These pockets are WAY too shallow. I'm gonna need to put on fasteners somehow, otherwise nothing will even stay in them, it all just falls out. Ah well, learn through doing and all that.
I'm the 'company artisan' for a campus theater company, which basically means I do makeup, and I also make the stuff the propsmaster can't make. In the case of our latest production, A Midsummer Night's Dream, the latter category included the ass's head that Bottom has to wear. The only requirements were that it not cover the actor's face, and that it be really easy to put on and take off.
After considering a number of ideas for lightweight materials, I decided to use florist's foam, the green stuff that comes in blocks. I chose a special water-absorbing kind, because it had a finer grain. The foam cost about $10.
After researching the shape of a donkey's head, I stacked the foam and glued it together.
I then carved it- MESSY AS HELL btw- and covered the resulting shape with paper mache. I also carved out a hollow on the underside, into which I glued a baseball cap sans brim. I only glued the front half down, which means it's still fully adjustable to any head size. (Which means I can wear it to costume parties, even though Bottom had kind of a huge head.)
SO ANYHOO I then added cardstock ears and painted it with cheap acrylics. And then it was go time.
This method worked REALLY WELL, by the way. If you ever need to make a wearable light-weight 3D object that looks as if it has some heft to it, try this method. This thing can't have weighed more than two pounds, and it cut like butter when I was carving it. (Of course I had to cut through the dried glue bits where I'd stuck the blocks together, though.) Just keep in mind that it's foam- it won't survive tons of pressure. But it held up fine through seven runs and three rehersals with only minor tearing of the paper mache, which was invisible from the audience.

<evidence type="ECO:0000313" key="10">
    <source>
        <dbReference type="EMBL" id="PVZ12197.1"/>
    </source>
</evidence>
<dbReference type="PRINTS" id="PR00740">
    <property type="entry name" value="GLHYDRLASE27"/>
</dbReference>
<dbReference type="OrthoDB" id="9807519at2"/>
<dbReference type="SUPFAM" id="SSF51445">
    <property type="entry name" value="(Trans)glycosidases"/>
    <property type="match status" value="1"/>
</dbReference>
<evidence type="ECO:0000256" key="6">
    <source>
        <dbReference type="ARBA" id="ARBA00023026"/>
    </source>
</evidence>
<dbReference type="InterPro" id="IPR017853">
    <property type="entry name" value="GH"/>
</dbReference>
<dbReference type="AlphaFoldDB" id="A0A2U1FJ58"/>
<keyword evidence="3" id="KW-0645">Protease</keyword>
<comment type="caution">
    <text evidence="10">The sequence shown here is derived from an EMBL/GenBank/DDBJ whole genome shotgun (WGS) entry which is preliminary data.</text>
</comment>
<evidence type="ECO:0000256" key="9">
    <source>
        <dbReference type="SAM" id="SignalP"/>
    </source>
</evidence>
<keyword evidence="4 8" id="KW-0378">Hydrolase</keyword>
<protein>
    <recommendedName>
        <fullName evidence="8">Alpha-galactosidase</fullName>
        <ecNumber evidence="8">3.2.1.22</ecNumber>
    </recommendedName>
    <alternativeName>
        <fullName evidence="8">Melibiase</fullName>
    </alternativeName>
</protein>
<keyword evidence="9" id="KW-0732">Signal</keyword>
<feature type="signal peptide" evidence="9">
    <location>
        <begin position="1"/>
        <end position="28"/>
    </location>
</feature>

I will soon be moving into a rented house with white walls and bright, red-painted wood floors. I have this idea of putting some simplified architectural scrollwork-type designs in a matching red around the doors and windows. Stuff like this, maybe, but in a one-color 2-d design: http://www.stonecarver.com/fp/f/french-fp-center.jpg Problem is, I can't paint in there, so I want to cut the design out and stick it to the wall.
Question is, how do I adhere something like that to the wall without ruining the paint? I was imagining cut-out red contact paper, but would that come off easily enough? Is this even possible? Or should I give up on this idea until I can actually paint the place I'm living in?
I made a quick purse out of some crazy Roy Rogers fabric I had lying around. I haven't sewn since this summer, and I guess I missed it, because once I decided to do it I just worked straight through until I was done.
My dad loved it, and he said I should make more and sell them. I'm considering it, but I'm not sure if people would actually buy them. If you saw a purse like this in a little clothing store, would you think 'ooo cute', or 'what the hell is that doing here?' (I won't be insulted if it's the latter; like I said, I haven't sewn in six months!)